On Creating Design Principles
First up, we should get one thing straight.
There are vast numbers of people far more well-versed in design principles and practise than I, a web developer who fell into design just because he began to care a little more about the things he made.
If you care about what you make, you will likely follow a set of rules when you go about your day-to-day work.
I know that I have these rules, but no-one else knows what they are. They’re tucked away in the corners of my mind.
Occasionally they have surfaced. I have conveyed many, if not all of them to multiple people across multiple projects, here and there, when needed, and occasionally to an audience. I have no doubt that I have repeated at least one of them multiple times to the same people (which is just one of the reasons that I know I’m annoying).
The simple fact that this has happened, and continues to happen, is evidence enough that there is a problem. One that should have been obvious to me quite some time ago.
We are all working to our own principles. Some of these may be shared, but how do we know if we’re not bringing them into the open and discussing them?
Without this communication, each individual within a team working on a given project will likely be singing from a different hymn sheet, creating a shocking cacophony of clashing opinions and driving forces.
Without a common set of guiding principles, we, as a whole, are directionless.
And that is only in consideration of the present. Extend your thoughts into the future. A project changes hands, new employees come aboard, the original crew have slowly ebbed away over time, what remains to keep the ship on course?
There are no instructions, no guidelines, no stone tablets of commandments.
If you now realise that these don’t yet exist for you, now is the time to create them.
The events that occurred for me to arrive at this epiphany were far from enjoyable to endure, and make no mistake, this next part was (for me, at least) far more difficult.
I realised that I had to translate the knowledge and opinions on how things should be done into actual words. Not only that, but other people need to be able to read and understand those words if they were form a set of fundamental guidelines which were to be abided from this point onwards.
I began typing out what would eventually result in 6 core principles of web design.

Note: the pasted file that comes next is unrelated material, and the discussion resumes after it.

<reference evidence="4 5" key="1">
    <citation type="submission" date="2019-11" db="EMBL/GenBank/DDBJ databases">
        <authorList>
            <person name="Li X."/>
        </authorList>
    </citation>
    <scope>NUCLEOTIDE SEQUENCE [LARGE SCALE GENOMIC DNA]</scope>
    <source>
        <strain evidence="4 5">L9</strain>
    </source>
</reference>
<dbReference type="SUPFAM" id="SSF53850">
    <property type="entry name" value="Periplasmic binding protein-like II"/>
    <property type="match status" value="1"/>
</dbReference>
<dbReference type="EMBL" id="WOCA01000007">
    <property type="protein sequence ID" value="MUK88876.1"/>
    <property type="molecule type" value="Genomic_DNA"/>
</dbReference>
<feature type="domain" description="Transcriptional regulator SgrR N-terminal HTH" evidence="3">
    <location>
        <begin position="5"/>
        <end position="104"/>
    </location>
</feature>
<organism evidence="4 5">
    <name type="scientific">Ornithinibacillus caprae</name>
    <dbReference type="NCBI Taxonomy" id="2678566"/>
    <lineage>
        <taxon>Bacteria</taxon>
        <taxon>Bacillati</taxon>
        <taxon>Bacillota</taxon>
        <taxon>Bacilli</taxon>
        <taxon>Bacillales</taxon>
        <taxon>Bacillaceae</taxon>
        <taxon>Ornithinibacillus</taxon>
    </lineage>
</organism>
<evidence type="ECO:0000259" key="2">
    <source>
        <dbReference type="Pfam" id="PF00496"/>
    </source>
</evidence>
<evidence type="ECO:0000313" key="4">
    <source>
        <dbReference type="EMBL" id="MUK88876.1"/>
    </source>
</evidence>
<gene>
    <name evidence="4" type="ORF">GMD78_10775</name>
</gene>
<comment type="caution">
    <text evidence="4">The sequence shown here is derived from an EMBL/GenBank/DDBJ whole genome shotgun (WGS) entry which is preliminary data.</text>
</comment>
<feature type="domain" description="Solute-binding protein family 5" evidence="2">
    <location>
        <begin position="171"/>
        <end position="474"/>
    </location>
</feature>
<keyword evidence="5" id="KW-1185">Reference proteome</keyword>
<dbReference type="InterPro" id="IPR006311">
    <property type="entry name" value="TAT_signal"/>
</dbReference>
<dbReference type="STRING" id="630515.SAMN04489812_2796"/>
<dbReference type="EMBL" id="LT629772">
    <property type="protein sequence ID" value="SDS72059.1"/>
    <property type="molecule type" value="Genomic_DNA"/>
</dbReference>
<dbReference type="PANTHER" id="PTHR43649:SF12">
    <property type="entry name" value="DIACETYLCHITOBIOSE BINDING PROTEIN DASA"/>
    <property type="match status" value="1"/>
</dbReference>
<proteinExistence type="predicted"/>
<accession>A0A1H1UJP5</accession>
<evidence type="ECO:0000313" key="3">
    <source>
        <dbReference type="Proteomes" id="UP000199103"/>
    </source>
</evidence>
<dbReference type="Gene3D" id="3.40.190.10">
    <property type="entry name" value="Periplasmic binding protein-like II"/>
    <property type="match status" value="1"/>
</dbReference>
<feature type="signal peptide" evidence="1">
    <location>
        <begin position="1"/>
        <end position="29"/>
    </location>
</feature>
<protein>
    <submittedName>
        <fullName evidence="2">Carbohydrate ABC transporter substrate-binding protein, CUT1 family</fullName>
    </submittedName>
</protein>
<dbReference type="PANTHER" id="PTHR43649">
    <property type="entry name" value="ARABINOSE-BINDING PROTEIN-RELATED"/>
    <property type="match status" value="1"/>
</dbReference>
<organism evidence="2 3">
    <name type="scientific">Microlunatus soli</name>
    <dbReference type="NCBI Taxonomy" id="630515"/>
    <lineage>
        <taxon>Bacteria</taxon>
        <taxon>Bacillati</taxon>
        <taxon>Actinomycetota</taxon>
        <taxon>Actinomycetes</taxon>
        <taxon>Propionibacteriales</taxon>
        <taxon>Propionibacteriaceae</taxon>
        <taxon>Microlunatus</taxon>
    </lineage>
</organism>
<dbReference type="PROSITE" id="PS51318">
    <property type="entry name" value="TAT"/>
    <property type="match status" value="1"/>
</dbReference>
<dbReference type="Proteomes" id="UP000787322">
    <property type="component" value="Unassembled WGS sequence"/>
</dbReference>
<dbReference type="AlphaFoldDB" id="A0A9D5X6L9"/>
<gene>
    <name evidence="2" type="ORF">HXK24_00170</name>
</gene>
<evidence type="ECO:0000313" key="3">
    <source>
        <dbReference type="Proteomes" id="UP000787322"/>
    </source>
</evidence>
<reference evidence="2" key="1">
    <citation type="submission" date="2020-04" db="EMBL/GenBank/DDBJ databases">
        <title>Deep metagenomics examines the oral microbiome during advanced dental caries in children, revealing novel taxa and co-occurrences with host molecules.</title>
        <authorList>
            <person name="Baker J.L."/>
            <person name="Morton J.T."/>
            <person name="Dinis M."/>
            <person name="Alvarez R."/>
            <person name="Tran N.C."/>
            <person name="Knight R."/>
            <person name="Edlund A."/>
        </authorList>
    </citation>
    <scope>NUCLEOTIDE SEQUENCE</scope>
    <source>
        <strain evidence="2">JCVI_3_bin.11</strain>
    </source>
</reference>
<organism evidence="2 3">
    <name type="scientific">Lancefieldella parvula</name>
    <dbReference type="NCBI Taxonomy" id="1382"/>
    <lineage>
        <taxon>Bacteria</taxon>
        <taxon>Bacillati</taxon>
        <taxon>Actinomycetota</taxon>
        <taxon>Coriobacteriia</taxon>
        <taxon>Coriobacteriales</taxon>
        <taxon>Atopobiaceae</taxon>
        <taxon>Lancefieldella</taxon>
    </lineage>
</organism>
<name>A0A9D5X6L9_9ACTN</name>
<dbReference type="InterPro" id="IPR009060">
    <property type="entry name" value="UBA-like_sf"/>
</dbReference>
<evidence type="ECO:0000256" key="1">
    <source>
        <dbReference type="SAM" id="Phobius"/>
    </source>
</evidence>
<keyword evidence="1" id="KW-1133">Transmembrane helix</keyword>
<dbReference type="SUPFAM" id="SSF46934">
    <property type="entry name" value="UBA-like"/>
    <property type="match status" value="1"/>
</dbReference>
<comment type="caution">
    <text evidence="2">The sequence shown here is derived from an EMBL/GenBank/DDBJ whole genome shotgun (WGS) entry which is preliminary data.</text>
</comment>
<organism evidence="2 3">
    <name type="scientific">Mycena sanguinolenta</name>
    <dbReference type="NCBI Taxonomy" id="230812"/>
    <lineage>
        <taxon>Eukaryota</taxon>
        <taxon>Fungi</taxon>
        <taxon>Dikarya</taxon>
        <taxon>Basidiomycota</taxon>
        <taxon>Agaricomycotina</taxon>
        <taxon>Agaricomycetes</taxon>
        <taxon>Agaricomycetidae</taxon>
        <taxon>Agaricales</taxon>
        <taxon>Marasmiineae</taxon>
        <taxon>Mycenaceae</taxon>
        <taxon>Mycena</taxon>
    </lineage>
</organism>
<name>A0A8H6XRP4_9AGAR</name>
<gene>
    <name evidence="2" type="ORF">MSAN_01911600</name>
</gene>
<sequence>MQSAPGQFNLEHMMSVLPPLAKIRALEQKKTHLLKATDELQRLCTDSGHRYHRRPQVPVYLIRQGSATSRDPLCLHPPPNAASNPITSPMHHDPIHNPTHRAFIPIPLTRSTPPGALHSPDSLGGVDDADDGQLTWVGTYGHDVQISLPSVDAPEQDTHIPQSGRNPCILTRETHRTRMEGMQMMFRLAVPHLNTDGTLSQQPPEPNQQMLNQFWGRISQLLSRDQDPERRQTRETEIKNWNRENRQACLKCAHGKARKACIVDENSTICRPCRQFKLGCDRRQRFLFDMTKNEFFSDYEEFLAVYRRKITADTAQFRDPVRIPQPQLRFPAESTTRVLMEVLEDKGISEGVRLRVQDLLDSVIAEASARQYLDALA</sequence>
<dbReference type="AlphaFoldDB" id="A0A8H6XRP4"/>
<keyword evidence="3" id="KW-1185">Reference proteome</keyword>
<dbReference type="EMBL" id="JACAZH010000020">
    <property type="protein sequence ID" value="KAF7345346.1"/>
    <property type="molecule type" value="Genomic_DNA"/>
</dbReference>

As the message I was trying to communicate from the shadowy depths of my cerebrum filled up the screen in front of me, I felt like a pretentious arsehole.
It felt like what I was writing was communicating far greater importance than was actually possessed in its meaning, which is the very definition of pretentious.
I went over and over the wording, trying to reduce the level of perceived pomposity, but every change devalued the message that was being communicated.
This process lasted days.
Eventually admitting to partial defeat, I shared an early draft of the principles on Twitter. What came back were useful pointers on what could be added and amended, but nothing negative. Which is when I realised…
It is not possible for the principles themselves to be pretentious.
They are meant to be grand ideals against which the quality of your future work — and that of others — is measured.
And so, here are the principles that will drive my work, and that of others in the business, for the foreseeable future:
Everything that is built for the web should be accessible to anyone by any available means.
Start with solid foundations, then build upon this with enhanced interactions and features for those who can utilise them.
Utilise responsive and mobile first methodologies to deliver a coherent experience across any conceivable device.
Create a cohesive visual language to facilitate clear communication that compliments our tone of voice.
Create tried and tested components that can be reused, augmented, and updated, with the consideration of performance being paramount.
Clarity and simplicity is core to creating interfaces – digital or otherwise – to enable interactions between people and our products and services.
So there we have it. A set of guiding web design principles, now shared with a team of people, to ensure that we are all creating something that adheres to these core concepts.
If reading this has made you realise that you’re lacking a set of guiding principles to keep those in your organisation or team pulling in the same direction, feel free to unashamedly plagiarise these, amend and update where needed, and get everyone you work with on the same page.
Believe me, it’s worthwhile.